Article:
French unions cry 'betrayal' at Hollande for steel company deal

Rick Moran
If anyone cares to understand why France is in such a fix, this little labor fable will illustrate the point nicely:

French trade unions accused President Francois Hollande of betrayal on Saturday after his government backed away from a threat to nationalize ArcelorMittal's Florange steelworks.

The Socialist government said on Friday it had won promises from ArcelorMittal to avoid forced redundancies and inject 180 million euros to develop the Florange plant, meaning it would no longer have to take over the site.

Hollande came to office promising to create jobs and keep open the two furnaces at the site in northern France which ArcelorMittal says are not viable in a European steel sector suffering over-capacity.

ArcelorMittal confirmed the details of the deal on Saturday, saying it would negotiate a voluntary redundancy deal with unions.

Workers are angry the furnaces will remain idled rather than reopened and expressed doubt over ArcelorMittal's promise to offer alternative posts or early retirement packages for the 630 workers affected.

"We're on a war footing," Edouard Martin, head of union CFDT's Florange chapter, told the commercial i<Tele network.

"We've seen Mr. (Lakshmi) Mittal's pledges in the past and what has become of them - nothing - so we're not going to let anything pass without a fight."

Martin said the union had been a "nightmare" for former president Nicolas Sarkozy in the past over his jobs record, which analysts say was a factor in his election defeat in May, and could soon become one for Hollande.

ArcelorMittal rejects accusations it has broken promises in a country where it employs 20,000 over several sites.

The group incurred union wrath in 2009 when it shuttered the nearby Gandrange steelworks and laid off about 500 workers. Sarkozy had pledged to keep that site open.

France's prime minister defended the Florange deal.

"The prime minister will keep a close watch to ensure that promises made yesterday by the group are kept," Jean-Marc Ayrault said in a statement.

"They are unconditional, and the government will use all legal means at its disposal in the event they are not respected."

If it's possible to feel pity for a giant industrial corporation, I feel it for Mittal. Not only do they have a powerful union to contend with, they also have the full power of the French government behind the union. They aren't going to win -- or even get a fair shake so they might was well give in and hope for the best.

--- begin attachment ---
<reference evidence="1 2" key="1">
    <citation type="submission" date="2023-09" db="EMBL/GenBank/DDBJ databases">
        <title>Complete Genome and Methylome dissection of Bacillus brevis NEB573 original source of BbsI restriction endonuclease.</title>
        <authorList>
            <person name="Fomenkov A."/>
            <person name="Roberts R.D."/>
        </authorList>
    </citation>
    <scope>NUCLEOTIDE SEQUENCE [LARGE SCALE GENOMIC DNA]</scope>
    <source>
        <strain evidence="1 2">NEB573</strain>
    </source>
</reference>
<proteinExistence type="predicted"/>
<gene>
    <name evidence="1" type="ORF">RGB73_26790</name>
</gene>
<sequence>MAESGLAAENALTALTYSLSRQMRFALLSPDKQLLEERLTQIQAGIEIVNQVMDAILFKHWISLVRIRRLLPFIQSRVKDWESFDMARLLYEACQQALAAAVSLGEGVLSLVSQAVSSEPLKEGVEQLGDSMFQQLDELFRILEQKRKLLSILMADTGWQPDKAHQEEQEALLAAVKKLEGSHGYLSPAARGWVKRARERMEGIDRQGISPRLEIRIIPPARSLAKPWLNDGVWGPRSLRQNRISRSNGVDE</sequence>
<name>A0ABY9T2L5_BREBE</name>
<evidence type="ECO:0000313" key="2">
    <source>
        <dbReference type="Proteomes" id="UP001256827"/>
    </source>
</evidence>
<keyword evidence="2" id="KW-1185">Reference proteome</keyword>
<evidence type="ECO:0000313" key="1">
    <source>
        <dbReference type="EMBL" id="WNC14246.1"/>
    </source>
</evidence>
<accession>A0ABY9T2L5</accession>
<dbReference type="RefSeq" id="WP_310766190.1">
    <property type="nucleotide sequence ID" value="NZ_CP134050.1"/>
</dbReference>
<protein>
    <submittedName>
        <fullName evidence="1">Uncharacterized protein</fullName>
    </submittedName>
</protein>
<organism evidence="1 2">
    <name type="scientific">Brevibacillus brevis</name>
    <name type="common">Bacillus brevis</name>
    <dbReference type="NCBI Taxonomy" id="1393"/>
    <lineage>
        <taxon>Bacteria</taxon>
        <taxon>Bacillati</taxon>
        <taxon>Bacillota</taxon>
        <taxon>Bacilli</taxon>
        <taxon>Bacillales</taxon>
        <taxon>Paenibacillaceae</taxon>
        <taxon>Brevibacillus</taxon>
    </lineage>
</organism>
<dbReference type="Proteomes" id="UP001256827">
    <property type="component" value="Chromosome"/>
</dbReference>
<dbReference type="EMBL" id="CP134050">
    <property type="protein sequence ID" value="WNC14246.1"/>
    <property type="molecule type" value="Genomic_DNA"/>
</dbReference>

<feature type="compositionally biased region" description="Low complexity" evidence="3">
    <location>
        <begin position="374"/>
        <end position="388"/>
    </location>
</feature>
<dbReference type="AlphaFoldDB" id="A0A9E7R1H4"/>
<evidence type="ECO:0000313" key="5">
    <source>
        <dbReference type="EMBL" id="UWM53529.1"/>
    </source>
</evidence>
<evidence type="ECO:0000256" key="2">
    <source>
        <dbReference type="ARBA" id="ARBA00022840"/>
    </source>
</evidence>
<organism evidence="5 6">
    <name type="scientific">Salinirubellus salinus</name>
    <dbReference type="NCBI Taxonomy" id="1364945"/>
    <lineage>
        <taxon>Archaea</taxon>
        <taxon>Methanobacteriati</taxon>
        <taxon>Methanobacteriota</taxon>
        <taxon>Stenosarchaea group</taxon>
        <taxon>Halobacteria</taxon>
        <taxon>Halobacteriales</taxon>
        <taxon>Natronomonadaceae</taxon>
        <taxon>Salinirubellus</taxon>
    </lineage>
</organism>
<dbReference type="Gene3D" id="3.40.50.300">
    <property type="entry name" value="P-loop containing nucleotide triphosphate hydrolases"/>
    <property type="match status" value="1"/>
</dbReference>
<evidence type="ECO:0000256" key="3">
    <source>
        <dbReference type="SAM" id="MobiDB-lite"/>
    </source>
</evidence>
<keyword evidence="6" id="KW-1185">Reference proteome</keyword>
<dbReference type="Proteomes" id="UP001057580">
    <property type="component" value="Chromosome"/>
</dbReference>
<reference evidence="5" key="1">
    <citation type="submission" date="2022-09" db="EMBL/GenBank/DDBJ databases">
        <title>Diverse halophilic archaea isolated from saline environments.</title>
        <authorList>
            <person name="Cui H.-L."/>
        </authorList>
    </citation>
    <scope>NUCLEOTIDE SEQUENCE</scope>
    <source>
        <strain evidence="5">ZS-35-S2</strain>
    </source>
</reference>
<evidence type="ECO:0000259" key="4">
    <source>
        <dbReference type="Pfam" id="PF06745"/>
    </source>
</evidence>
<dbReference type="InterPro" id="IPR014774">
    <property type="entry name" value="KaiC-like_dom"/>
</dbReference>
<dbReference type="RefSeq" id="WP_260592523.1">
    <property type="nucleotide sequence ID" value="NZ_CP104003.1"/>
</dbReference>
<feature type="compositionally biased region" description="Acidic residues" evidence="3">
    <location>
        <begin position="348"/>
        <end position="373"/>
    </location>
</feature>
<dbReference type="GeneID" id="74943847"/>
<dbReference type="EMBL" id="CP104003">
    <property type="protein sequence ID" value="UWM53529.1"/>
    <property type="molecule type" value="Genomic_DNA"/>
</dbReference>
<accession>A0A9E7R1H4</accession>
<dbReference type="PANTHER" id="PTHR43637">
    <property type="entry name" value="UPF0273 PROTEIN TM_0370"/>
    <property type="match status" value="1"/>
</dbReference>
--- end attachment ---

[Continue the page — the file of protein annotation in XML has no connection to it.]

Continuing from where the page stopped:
Thus ends the lesson as to why France will not outlast this crisis.


If anyone cares to understand why France is in such a fix, this little labor fable will illustrate the point nicely:

French trade unions accused President Francois Hollande of betrayal on Saturday after his government backed away from a threat to nationalize ArcelorMittal's Florange steelworks.

The Socialist government said on Friday it had won promises from ArcelorMittal to avoid forced redundancies and inject 180 million euros to develop the Florange plant, meaning it would no longer have to take over the site.

Hollande came to office promising to create jobs and keep open the two furnaces at the site in northern France which ArcelorMittal says are not viable in a European steel sector suffering over-capacity.

ArcelorMittal confirmed the details of the deal on Saturday, saying it would negotiate a voluntary redundancy deal with unions.

Workers are angry the furnaces will remain idled rather than reopened and expressed doubt over ArcelorMittal's promise to offer alternative posts or early retirement packages for the 630 workers affected.

"We're on a war footing," Edouard Martin, head of union CFDT's Florange chapter, told the commercial i<Tele network.

"We've seen Mr. (Lakshmi) Mittal's pledges in the past and what has become of them - nothing - so we're not going to let anything pass without a fight."

Martin said the union had been a "nightmare" for former president Nicolas Sarkozy in the past over his jobs record, which analysts say was a factor in his election defeat in May, and could soon become one for Hollande.

ArcelorMittal rejects accusations it has broken promises in a country where it employs 20,000 over several sites.

The group incurred union wrath in 2009 when it shuttered the nearby Gandrange steelworks and laid off about 500 workers. Sarkozy had pledged to keep that site open.

France's prime minister defended the Florange deal.

"The prime minister will keep a close watch to ensure that promises made yesterday by the group are kept," Jean-Marc Ayrault said in a statement.

"They are unconditional, and the government will use all legal means at its disposal in the event they are not respected."

If it's possible to feel pity for a giant industrial corporation, I feel it for Mittal. Not only do they have a powerful union to contend with, they also have the full power of the French government behind the union. They aren't going to win -- or even get a fair shake so they might was well give in and hope for the best.

Thus ends the lesson as to why France will not outlast this crisis.